Turning to the Bill, I shall pick up the thread of the concerns of the noble Lord, Lord Russell of Liverpool, about data and statistics that will determine the future rights of some EU citizens. The Financial Times recently showed up the discrepancy between the Office for National Statistics data and the reality of the number of EU citizens in the UK who may be eligible for settled status. According to the ONS, some 3.4 million people from the EU are eligible for settlement. However, the number of EU migrants who have applied to stay after Brexit already exceeds the official estimate. At the end of May, there had been some 3.6 million applications. The FT surveyed EU embassies and discovered that the UK Government had underestimated the EU-born population of the UK by more than 500,000 people.

This is reminiscent of Mr Blair’s breezy estimates about how few people would move to the UK when people from the A7 countries were allowed to come, but it is more serious because of its consequences. When the deadline for applications comes on 30 June 2021, there are likely to be people who will lose their legal status overnight and face wrongful deportation. I understand that the Home Office has said that it will take a “flexible and pragmatic approach” and that anyone with “reasonable grounds” for missing the deadline will be given further opportunities to apply. I would like to hear from the Minister what the flexibility and reasonable grounds criteria will be. What opportunities will be available and, more importantly, will they be publicised to EU nationals and their family members? That further opportunity is bound not to be taken up if people do not know about it.

In Committee, I will press for an improvement in the granting of visas for the tech industry. When I was chairing the EU Financial Affairs Sub-Committee, we heard from numerous groups about the importance of a fast-track, simplified system for people who establish start-ups or work in the fintech sector. There is a vast amount of data on the success of those born abroad in driving growth in the fastest-growing companies. Half of the UK’s fastest-growing companies have at least one foreign-born co-founder, according to studies. As time is short, I shall pick up on this theme in Committee. In the meantime, I look forward to the Minister’s reply to my questions.

My Lords, in the time I have today I shall restrict my comments to two issues. The first is care workers. As noted by many noble Lords, there are around 120,000 jobs currently vacant in the adult social care sector and around 250,000 social care workers are EU or non-EU nationals. The immigration system proposed in the Bill will seriously undermine the social care workforce. It puts up barriers that will stop people from overseas coming to the UK to work in adult social care. This will lead to an even higher level of staff shortages in the care system, which is already stretched thin and experiencing a high number of staff vacancies. It is also wrong to exclude care workers from the qualifying list for the new health and care visa. While the senior care worker role is included, the salary threshold will make the vast majority of care workers ineligible to apply. Will the Minster set out clearly in her response why the Government are reluctant to provide a sector-specific visa route which allows international recruitment into social care? Such a route exists in other countries, such as Canada and New Zealand, so why is such a route not being considered for the UK, especially as our need is as great as theirs?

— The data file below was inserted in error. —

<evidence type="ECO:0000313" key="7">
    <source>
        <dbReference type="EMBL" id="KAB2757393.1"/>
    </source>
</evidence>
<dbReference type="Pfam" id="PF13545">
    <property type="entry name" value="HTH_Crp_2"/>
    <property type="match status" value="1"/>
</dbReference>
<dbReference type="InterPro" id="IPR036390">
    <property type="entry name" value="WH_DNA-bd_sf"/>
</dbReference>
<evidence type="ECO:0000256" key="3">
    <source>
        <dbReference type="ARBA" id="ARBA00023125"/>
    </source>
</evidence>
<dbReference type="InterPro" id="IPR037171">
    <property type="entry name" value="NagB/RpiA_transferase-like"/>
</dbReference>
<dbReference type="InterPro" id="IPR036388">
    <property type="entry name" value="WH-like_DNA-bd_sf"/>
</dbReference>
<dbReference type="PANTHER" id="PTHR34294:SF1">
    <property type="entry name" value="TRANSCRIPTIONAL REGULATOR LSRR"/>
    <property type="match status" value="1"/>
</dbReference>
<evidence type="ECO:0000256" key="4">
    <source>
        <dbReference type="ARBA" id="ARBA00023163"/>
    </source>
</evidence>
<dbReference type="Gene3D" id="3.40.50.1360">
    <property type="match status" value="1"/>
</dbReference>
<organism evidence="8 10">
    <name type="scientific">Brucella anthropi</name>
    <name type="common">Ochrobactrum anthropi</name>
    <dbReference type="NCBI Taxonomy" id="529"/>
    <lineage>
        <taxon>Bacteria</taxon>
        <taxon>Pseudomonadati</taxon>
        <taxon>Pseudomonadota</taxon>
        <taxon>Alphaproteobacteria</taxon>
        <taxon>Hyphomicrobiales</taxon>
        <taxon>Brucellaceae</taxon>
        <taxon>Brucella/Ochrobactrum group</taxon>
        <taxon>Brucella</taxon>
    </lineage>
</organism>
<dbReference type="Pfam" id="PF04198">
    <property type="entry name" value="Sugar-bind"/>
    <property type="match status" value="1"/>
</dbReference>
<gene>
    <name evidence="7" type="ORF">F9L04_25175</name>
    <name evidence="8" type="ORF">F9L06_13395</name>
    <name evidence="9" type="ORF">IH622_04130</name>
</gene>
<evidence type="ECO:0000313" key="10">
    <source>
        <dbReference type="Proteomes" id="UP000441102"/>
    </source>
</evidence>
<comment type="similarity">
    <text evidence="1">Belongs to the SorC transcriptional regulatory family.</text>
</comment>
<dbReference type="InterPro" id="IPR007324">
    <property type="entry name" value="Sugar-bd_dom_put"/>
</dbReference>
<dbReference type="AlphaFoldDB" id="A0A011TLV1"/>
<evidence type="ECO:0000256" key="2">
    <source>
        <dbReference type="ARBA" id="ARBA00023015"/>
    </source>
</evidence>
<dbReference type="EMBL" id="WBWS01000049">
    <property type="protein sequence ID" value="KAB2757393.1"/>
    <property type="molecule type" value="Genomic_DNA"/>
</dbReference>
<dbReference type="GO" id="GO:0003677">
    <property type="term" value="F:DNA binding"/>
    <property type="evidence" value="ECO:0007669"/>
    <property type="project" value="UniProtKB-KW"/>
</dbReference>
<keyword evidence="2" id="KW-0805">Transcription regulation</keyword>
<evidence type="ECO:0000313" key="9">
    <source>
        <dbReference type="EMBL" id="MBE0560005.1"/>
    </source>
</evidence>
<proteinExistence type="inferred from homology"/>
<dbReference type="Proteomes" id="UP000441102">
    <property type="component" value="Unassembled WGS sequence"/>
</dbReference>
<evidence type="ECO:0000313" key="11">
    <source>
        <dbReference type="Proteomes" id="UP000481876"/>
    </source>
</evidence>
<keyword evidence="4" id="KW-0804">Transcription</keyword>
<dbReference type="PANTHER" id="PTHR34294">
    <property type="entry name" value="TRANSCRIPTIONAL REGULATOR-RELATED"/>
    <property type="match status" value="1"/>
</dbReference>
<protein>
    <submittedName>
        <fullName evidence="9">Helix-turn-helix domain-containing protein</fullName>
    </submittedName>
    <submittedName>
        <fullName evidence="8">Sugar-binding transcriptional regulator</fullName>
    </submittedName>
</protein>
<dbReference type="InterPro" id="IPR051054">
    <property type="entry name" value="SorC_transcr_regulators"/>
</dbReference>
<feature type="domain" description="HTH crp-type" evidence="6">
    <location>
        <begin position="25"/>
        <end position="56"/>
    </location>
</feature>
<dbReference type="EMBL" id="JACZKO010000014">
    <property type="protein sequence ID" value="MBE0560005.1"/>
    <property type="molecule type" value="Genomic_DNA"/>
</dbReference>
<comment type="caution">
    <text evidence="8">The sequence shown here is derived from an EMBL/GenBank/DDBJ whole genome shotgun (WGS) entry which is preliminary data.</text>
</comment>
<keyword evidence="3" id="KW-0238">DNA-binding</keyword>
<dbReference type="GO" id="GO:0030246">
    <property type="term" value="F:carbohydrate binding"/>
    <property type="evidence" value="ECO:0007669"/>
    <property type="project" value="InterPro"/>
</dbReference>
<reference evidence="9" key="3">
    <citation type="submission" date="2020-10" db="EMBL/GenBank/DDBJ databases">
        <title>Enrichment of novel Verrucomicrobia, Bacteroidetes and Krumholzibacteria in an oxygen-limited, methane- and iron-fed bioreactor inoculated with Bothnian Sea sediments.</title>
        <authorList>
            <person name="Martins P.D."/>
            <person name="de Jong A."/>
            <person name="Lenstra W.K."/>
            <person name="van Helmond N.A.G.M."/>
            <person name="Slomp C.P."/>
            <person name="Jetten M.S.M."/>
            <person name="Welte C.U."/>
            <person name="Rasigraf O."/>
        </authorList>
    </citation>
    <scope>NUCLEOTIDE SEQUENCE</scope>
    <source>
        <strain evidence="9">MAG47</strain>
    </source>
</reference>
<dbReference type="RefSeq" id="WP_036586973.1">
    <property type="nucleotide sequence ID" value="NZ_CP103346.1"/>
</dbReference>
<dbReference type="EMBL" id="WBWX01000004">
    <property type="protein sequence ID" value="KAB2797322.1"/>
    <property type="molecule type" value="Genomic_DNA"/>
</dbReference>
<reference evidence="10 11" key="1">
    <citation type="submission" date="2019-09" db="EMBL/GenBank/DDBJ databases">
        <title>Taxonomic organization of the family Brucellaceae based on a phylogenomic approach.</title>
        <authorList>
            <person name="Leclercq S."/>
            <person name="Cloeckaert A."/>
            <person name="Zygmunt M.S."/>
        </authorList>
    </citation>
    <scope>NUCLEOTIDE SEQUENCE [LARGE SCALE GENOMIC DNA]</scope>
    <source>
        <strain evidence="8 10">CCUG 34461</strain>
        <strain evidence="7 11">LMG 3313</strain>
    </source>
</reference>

The second issue I want to touch on is EU children in care. I echo the comments of the right reverend Prelate the Bishop of Bristol. Thousands of children in care and care leavers could be at risk of being left unlawfully resident in the UK next year without co-ordinated action between central government and local authorities. The Government are the corporate parent of these children and should act as any parent would. They have a responsibility to ensure that all children in their care receive the settled status to which they are entitled. Applying under the EU settlement scheme is not simple and straightforward. For children in care and care leavers, gathering the required evidence has been a challenge. Will the Minister give the House up-to-date figures on the number of children in care who have applied under the scheme to date and indicate how many of them have been denied settled status? If she does not have the figures to hand, perhaps she will write to me and place a copy of the letter in the Library. Will the Government commit to put in place the processes and policies necessary to guarantee that all EU children in care and care leavers receive the permanent immigration status to which they are entitled?